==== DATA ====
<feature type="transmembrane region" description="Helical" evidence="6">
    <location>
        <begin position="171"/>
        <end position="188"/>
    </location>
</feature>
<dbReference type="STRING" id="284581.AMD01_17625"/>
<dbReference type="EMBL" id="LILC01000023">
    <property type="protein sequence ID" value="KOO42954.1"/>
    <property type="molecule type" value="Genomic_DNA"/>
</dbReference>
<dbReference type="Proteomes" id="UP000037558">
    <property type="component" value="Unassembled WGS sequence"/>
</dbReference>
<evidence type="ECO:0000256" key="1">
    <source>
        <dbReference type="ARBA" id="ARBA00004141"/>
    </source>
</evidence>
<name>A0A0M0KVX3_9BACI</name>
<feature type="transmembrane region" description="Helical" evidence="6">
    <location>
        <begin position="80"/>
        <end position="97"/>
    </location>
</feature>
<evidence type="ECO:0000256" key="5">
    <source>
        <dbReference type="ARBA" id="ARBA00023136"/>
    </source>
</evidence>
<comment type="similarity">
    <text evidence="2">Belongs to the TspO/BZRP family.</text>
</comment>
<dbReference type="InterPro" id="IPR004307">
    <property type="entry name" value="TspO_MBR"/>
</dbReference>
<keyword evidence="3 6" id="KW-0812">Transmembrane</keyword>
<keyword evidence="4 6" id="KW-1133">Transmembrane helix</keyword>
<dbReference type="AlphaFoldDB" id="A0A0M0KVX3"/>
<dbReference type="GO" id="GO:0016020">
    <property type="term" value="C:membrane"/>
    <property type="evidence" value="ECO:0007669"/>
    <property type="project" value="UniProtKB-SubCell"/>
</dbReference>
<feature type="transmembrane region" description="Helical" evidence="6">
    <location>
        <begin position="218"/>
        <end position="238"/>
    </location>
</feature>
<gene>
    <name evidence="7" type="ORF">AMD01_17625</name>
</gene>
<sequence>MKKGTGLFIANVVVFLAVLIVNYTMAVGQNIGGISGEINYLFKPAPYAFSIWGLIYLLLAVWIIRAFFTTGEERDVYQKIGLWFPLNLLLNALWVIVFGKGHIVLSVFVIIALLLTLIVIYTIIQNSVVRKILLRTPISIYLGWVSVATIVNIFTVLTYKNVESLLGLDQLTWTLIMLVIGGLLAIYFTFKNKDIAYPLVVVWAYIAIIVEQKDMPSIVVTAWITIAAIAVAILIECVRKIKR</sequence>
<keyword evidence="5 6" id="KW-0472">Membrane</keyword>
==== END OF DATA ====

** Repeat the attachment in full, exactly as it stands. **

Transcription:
<feature type="transmembrane region" description="Helical" evidence="6">
    <location>
        <begin position="171"/>
        <end position="188"/>
    </location>
</feature>
<dbReference type="STRING" id="284581.AMD01_17625"/>
<dbReference type="EMBL" id="LILC01000023">
    <property type="protein sequence ID" value="KOO42954.1"/>
    <property type="molecule type" value="Genomic_DNA"/>
</dbReference>
<dbReference type="Proteomes" id="UP000037558">
    <property type="component" value="Unassembled WGS sequence"/>
</dbReference>
<evidence type="ECO:0000256" key="1">
    <source>
        <dbReference type="ARBA" id="ARBA00004141"/>
    </source>
</evidence>
<name>A0A0M0KVX3_9BACI</name>
<feature type="transmembrane region" description="Helical" evidence="6">
    <location>
        <begin position="80"/>
        <end position="97"/>
    </location>
</feature>
<evidence type="ECO:0000256" key="5">
    <source>
        <dbReference type="ARBA" id="ARBA00023136"/>
    </source>
</evidence>
<comment type="similarity">
    <text evidence="2">Belongs to the TspO/BZRP family.</text>
</comment>
<dbReference type="InterPro" id="IPR004307">
    <property type="entry name" value="TspO_MBR"/>
</dbReference>
<keyword evidence="3 6" id="KW-0812">Transmembrane</keyword>
<keyword evidence="4 6" id="KW-1133">Transmembrane helix</keyword>
<dbReference type="AlphaFoldDB" id="A0A0M0KVX3"/>
<dbReference type="GO" id="GO:0016020">
    <property type="term" value="C:membrane"/>
    <property type="evidence" value="ECO:0007669"/>
    <property type="project" value="UniProtKB-SubCell"/>
</dbReference>
<feature type="transmembrane region" description="Helical" evidence="6">
    <location>
        <begin position="218"/>
        <end position="238"/>
    </location>
</feature>
<gene>
    <name evidence="7" type="ORF">AMD01_17625</name>
</gene>
<sequence>MKKGTGLFIANVVVFLAVLIVNYTMAVGQNIGGISGEINYLFKPAPYAFSIWGLIYLLLAVWIIRAFFTTGEERDVYQKIGLWFPLNLLLNALWVIVFGKGHIVLSVFVIIALLLTLIVIYTIIQNSVVRKILLRTPISIYLGWVSVATIVNIFTVLTYKNVESLLGLDQLTWTLIMLVIGGLLAIYFTFKNKDIAYPLVVVWAYIAIIVEQKDMPSIVVTAWITIAAIAVAILIECVRKIKR</sequence>
<keyword evidence="5 6" id="KW-0472">Membrane</keyword>